LOS ANGELES -- As part of the Softball Breakthrough Series, a panel of four women from the Los Angeles Dodgers organization discussed the challenges they've faced on the job and how gender has played a role.The series, hosted by Major League Baseball and USA Softball and held at MLB's Youth
LOS ANGELES -- As part of the Softball Breakthrough Series, a panel of four women from the Los Angeles Dodgers organization discussed the challenges they've faced on the job and how gender has played a role.
The series, hosted by Major League Baseball and USA Softball and held at MLB's Youth Academy in Compton, Calif., is a program with a diverse group of 60 high school softball players from 18 states and Puerto Rico who came together for five days to take part in a special developmental camp, one that also served as a showcase for collegiate recruiters.
Saturday's panel at Dodger Stadium was part of a program that allowed the high school players to take the field before the Dodgers' game against the Padres, while two coaches, Kelsey Stewart and Michelle Moultrie, threw out the honorary first pitch.
"There are so many women that helped me along my path, I'm not going to lie and say that I did it on my own," said Lauren Douglas, public relations coordinator for the Dodgers and one of the panelists. "So any time that I can get out there and help other women that have been in the shoes that I used to be in -- these girls are getting ready to go to college, they're young athletes, I've been there. Any time I can help out, that's a great feeling."
During the panel, Douglas stressed the importance of being confident, especially as a woman in a male-dominated field, and also gave some tips to the high schoolers about how to deal with imposter syndrome -- a psychological pattern in which people doubt their accomplishments or worthiness.
"You gotta know, whenever you're somewhere, you're there for a reason," Douglas said. "I got hired for a reason. When you go to college, you're going to be chosen to be on a team for a reason. And that's something that I had to keep telling myself."
"And then I'm sure that gender does play a role in my position because I am the only woman in my department and the team on the field is only men," Douglas added. "So you definitely have to be very confident in yourself. If you come across like you don't know what you're talking about, people will believe that about yourself and think less of you. So confidence is a huge thing when you're a woman in a male-dominated field. That's something that I've seen almost every day."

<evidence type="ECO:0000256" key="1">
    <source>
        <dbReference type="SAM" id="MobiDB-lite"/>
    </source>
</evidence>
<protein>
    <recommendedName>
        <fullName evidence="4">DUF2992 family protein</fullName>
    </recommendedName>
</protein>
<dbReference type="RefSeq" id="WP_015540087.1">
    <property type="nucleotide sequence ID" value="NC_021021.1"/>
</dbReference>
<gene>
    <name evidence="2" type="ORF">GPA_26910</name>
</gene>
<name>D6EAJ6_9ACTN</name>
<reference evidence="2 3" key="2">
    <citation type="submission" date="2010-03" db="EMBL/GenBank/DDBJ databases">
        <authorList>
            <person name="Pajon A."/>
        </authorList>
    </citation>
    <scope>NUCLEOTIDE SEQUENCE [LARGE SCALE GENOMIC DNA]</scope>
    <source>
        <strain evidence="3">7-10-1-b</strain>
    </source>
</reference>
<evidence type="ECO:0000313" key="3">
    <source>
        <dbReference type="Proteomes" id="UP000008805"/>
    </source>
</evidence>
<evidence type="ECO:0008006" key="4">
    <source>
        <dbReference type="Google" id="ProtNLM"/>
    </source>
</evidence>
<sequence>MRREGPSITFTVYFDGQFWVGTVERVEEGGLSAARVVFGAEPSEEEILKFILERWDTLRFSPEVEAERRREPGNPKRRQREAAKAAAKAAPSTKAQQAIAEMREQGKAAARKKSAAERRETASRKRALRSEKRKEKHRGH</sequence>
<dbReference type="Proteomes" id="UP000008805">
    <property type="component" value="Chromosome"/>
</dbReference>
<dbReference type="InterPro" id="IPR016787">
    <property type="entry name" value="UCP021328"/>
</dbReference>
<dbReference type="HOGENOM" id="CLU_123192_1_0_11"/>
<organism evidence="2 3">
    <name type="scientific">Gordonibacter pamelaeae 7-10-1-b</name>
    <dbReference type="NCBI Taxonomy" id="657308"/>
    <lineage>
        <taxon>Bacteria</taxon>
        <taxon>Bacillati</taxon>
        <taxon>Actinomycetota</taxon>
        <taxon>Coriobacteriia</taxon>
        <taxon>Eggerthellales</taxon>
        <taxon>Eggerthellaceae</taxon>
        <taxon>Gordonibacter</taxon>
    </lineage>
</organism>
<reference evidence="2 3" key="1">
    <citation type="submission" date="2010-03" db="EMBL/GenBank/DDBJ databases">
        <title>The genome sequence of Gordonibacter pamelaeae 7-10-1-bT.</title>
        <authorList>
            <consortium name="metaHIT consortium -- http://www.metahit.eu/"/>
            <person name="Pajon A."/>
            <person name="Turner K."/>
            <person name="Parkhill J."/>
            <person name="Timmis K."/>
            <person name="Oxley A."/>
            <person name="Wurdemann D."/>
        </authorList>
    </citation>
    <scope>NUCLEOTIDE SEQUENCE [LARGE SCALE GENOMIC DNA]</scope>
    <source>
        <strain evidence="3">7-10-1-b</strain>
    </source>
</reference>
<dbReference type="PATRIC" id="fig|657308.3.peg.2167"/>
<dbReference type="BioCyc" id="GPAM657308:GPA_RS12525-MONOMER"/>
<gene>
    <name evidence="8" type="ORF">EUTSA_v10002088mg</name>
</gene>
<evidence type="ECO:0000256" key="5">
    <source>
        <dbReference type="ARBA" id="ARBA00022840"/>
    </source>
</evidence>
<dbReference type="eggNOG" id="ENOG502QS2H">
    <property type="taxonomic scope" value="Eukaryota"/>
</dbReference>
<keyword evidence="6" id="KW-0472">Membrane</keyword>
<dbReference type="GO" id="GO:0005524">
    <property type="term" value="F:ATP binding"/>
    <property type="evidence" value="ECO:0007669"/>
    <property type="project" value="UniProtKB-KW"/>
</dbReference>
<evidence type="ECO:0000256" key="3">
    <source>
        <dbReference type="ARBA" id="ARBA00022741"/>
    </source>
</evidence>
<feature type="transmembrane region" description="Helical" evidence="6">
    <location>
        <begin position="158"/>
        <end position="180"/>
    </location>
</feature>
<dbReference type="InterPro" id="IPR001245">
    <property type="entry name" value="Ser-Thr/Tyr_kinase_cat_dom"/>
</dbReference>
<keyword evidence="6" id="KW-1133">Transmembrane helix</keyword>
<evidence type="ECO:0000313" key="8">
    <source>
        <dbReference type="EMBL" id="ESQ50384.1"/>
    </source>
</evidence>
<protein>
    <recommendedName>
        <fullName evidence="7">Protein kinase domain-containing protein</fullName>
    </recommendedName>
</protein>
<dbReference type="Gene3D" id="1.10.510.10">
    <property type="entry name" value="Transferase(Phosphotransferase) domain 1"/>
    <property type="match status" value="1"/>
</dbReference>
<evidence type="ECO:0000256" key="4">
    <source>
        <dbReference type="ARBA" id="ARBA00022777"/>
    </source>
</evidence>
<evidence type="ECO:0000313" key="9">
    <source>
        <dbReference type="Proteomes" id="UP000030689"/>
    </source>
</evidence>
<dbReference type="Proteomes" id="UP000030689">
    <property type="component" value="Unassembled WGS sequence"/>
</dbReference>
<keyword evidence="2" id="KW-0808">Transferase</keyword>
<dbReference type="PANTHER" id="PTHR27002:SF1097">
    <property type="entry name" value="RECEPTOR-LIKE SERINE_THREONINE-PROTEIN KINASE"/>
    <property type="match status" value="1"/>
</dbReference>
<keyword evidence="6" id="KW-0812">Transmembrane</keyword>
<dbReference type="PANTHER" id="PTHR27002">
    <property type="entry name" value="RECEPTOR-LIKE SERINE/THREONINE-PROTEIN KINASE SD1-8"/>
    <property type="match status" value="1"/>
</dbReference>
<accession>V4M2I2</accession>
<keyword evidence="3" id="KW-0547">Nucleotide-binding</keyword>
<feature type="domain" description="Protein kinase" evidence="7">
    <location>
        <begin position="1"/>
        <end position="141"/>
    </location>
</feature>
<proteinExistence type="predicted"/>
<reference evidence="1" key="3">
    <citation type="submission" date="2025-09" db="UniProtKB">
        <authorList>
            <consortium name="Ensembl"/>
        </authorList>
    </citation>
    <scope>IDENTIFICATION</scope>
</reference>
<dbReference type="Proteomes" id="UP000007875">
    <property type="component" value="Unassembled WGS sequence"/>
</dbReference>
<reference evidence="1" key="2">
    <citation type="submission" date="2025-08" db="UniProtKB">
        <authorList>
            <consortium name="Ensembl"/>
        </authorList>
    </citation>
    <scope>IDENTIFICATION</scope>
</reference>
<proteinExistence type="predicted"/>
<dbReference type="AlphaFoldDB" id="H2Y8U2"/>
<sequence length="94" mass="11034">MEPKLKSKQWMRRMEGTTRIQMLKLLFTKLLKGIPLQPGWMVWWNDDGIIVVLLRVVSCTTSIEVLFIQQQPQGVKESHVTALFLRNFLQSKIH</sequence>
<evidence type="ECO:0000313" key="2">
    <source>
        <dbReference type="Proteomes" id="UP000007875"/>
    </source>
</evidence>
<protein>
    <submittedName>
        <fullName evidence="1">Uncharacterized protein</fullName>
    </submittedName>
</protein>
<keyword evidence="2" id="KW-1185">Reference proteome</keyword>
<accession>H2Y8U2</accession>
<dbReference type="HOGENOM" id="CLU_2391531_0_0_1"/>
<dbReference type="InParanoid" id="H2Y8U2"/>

To 15-year-old Brenna Ponce of El Paso, Texas, the panel was especially illuminating because of its stress on gender issues in the workplace.
"It's different being a woman in the working field and it really spoke to me because my mom -- she's very hard-working; she inspires me -- she's always telling me you need to always work hard because sometimes men have that dominance in the working field so [the panel] were telling us how to be confident and hard-worker, and how to live life as a woman," Ponce said.
Douglas' messages of perseverance also stuck with 18-year-old Jaydn Clark of Florida.
"That sticks with me the most because I am a softball player and it's the only sport where you can fail half the time and still be successful," Clark said. "And sometimes I get real down on myself, but just because things aren't going well at the moment doesn't mean the next at-bat or next play something great might not happen."
Other panelists included Megan Schroeder, the Dodgers' manager of research and development; Kaitlin Radcliff, account executive for group sales; and Erica Sanchez, community relations coordinator. They touched on topics such as how to overcome insecurities, their path into working in baseball and the importance of education, while also discussing lighter topics such as which historical figure they would want to be and what one thing makes them happiest.
To Kamila Ayala-Lopez, a 14-year-old from Reading, Penn., the panel's discussions on gender and the issues that arise with being a woman in the workplace will help guide her future the most.
"It was very interesting to hear their stories," said Ayala-Lopez. "Just because you're a woman doesn't mean you can't do whatever you want in life."
Avery Yang is a reporter for MLB.com.